A blue glass bowl estimated to be around 2,000 years old was unearthed by archaeologists excavating a site in Nijmegen, the oldest city in the Netherlands. The site is located along the Waal river, roughly six miles from the German border, and its maker may have had contact with the Roman empire.
With no visible cracks or chips bowl, the bowl remains undamaged, making it a remarkable find. It is believed to have been made in glass workshops in German cities such as Cologne and Xanten, or possibly in Italy. Archaeologist Pepijn van de Geer told the Dutch regional newspaper De Stentor, “The bowl is of Roman manufacture.”
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Around the time of the bowl’s creation, Nijmegen was a Roman military camp. Later, it grew in scale and became the first settlement in present-day Netherlands to be named a Roman city, thereby granting Roman citizenship to local inhabitants.
“For the residents of the settlement on the Winkelsteeg, this bowl was a great value,” van de Geer said, adding that residents “had a great need for leather and liked to buy cattle hides.” According to one theory, locals working at outposts along the uppermost border of Hadrian’s Wall in Scotland for the Roman army would have been paid well enough to purchase a piece like the newly found bowl.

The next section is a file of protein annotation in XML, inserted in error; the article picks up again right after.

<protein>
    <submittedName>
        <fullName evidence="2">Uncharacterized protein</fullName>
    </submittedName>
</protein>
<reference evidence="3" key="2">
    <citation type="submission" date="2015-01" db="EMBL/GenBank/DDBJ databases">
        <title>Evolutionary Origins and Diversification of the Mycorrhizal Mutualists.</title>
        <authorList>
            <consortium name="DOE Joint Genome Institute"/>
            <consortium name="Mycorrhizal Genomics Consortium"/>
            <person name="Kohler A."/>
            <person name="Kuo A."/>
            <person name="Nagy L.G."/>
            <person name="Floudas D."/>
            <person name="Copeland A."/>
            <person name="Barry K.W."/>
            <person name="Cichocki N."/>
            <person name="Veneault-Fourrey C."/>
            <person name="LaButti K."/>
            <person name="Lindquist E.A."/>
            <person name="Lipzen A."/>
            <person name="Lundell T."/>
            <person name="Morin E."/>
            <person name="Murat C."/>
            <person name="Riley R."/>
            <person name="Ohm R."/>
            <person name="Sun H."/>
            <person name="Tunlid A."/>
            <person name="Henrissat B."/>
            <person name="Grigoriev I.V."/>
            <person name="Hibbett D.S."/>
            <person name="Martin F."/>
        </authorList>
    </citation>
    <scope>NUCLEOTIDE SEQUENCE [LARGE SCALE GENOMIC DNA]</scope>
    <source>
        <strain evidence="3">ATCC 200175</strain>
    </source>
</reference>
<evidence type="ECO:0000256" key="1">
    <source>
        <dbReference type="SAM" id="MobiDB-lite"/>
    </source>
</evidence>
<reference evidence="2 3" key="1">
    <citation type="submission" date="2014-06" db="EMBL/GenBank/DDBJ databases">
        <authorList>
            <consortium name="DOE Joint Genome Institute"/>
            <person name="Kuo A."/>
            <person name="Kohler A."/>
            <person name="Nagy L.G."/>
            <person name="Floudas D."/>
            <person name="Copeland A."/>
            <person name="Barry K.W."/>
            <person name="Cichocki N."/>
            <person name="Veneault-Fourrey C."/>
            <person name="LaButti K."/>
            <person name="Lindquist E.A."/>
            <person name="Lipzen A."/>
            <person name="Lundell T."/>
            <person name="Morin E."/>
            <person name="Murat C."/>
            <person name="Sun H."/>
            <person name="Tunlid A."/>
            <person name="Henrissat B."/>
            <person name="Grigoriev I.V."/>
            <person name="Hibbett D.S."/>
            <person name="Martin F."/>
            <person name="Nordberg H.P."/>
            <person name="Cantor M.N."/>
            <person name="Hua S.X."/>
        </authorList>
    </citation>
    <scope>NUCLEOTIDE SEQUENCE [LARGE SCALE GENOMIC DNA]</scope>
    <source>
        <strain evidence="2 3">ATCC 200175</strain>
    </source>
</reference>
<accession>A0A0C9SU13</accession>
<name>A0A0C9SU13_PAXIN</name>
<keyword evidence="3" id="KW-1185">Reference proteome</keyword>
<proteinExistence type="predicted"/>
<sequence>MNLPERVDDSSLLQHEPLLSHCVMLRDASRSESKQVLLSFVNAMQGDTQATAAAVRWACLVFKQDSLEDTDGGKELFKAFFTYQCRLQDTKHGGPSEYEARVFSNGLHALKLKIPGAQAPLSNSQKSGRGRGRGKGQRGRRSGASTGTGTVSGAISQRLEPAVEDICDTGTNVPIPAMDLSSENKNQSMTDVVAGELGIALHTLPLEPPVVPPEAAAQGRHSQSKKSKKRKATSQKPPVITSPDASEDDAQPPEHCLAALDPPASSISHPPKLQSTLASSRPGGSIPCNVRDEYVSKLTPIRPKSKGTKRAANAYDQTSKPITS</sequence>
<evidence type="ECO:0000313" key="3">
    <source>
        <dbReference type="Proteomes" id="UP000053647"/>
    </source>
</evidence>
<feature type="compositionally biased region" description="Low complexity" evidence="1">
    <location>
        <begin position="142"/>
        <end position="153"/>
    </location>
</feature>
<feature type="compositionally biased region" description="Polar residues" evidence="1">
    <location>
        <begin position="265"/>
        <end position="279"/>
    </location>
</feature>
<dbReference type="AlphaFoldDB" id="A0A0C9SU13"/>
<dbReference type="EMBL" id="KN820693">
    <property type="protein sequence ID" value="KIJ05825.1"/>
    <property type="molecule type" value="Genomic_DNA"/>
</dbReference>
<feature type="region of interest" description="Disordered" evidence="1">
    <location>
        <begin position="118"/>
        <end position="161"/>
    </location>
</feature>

No larger than the palm of a hand, the bowl features a ridged vertical strip pattern with a rim at the top. “Such dishes were made by allowing molten glass to cool and harden over a mold,” says van de Geer. “The stripe pattern was drawn in when the glass mixture was still liquid. Metal oxide causes the blue color.”
During the excavation, the team also discovered Roman graves, homes and wells, and objects such as dishware and jewelry, all of which van de Geer hopes can be used “to tell more about these people and their way of life.” The site was being excavated in advance of a construction project for a new housing and green development in the area.